Patients with resolved atrial fibrillation have an increased risk for stroke or transient ischemic attack (TIA) compared with individuals without atrial fibrillation, according to a study published in the BMJ.

Nicola J. Adderley, a research fellow at the Institute of Applied Health Research at the University of Birmingham, UK, and associates conducted 2 retrospective group analyses to observe stroke or TIA events and all-cause mortality in patients with diagnosed resolved atrial fibrillation compared to patients with unresolved atrial fibrillation and individuals without atrial fibrillation.

Patients older than 18 years with no prior stroke or TIA were eligible for participation; 11,159 individuals had resolved atrial fibrillation, 15,059 had unresolved atrial fibrillation, and 22,266 volunteers had no atrial fibrillation.

Continue Reading

The main outcome measured was stroke or TIA occurrence, while the secondary outcome measured was all-cause mortality.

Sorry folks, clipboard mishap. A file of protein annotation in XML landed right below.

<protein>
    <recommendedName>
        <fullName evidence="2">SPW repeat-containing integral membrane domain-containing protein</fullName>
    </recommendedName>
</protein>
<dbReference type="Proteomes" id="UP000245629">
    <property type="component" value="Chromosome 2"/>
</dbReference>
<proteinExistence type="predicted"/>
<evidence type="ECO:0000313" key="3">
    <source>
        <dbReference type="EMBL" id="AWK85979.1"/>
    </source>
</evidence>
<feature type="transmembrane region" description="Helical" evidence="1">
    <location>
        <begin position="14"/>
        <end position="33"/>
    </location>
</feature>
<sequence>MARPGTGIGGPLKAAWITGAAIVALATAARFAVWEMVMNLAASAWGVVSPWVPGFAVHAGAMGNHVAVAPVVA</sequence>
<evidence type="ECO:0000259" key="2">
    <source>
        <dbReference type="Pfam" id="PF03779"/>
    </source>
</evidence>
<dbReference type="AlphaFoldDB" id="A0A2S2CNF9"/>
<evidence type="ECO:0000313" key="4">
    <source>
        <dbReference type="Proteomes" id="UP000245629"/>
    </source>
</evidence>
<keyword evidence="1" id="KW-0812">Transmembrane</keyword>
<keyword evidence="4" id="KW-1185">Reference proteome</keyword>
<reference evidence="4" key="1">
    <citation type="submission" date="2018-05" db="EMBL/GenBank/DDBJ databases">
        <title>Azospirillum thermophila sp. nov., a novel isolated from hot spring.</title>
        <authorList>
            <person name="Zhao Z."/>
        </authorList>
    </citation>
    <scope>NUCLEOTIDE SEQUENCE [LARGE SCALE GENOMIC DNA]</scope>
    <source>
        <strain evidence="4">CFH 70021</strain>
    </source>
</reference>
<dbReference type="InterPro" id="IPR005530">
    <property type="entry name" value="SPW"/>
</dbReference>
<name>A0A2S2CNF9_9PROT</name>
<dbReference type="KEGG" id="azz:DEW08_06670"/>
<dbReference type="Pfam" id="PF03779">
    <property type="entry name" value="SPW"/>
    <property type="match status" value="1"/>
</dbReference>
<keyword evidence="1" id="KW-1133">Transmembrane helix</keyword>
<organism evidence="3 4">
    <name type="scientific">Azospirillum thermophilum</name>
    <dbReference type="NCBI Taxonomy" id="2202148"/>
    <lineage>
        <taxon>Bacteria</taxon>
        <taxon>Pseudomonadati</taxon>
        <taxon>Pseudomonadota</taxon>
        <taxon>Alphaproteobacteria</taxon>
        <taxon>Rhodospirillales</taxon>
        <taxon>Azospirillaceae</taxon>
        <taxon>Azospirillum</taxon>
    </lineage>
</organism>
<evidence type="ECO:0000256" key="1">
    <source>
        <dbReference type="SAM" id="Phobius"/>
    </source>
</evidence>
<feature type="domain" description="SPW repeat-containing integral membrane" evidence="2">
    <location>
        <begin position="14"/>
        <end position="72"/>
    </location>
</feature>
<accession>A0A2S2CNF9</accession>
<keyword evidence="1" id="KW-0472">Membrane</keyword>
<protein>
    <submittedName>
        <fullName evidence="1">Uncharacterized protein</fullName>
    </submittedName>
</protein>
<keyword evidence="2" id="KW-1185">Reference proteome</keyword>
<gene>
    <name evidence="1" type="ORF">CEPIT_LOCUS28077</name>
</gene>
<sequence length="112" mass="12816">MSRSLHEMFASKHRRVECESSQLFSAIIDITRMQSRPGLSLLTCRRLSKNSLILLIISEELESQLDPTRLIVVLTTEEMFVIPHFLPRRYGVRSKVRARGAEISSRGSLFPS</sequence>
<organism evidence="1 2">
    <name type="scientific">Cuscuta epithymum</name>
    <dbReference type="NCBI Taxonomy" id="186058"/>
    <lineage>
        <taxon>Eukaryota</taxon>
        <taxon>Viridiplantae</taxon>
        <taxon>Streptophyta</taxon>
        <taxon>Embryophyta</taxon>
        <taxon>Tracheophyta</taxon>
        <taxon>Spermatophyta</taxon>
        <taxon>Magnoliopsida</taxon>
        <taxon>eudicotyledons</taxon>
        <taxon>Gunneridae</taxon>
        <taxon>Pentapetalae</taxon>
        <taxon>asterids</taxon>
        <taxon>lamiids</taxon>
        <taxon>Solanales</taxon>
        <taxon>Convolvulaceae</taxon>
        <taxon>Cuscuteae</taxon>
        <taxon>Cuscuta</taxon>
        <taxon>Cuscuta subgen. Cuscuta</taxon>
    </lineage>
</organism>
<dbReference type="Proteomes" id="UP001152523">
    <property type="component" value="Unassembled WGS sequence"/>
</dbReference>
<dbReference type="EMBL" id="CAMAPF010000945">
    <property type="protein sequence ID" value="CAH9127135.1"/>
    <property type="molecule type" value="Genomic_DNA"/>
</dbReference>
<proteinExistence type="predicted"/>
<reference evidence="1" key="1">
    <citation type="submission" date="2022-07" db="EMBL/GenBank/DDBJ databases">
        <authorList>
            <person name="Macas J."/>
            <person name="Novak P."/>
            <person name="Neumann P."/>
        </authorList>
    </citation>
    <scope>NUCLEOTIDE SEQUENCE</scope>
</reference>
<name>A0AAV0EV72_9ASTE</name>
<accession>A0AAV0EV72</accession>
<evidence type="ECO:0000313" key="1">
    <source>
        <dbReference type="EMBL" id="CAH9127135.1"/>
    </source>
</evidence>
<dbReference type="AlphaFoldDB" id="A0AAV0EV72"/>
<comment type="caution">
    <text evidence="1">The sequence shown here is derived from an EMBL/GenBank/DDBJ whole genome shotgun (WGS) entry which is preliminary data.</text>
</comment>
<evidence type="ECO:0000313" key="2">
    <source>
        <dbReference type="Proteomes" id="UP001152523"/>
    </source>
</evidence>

When adjusted, resolved atrial fibrillation incidence rate ratios were 0.76 and 1.63 when compared with unresolved and no atrial fibrillation, respectively. For mortality, incidence rate ratios were 0.60 and 1.13 for resolved patients compared with unresolved and no atrial fibrillation controls, respectively. Excluding resolved or documented atrial fibrillation, recurrent atrial fibrillation resulted in an incidence rate ratio of 1.45 for stroke or TIA when compared with those without atrial fibrillation.

Related Articles

“Patients with resolved atrial fibrillation remain at higher risk of stroke or TIA than patients without atrial fibrillation,” the authors reported. “The risk is increased even in those in whom recurrent atrial fibrillation is not documented. Guidelines should be updated to advocate continued use of anticoagulants in patients with resolved atrial fibrillation.”


Adderley NJ, Nirantharakumar K, Marshall T. Risk of stroke and transient ischemic attack in patients with a diagnosis of resolved atrial fibrillation: retrospective cohort studies. BMJ. 2018; 361:k1717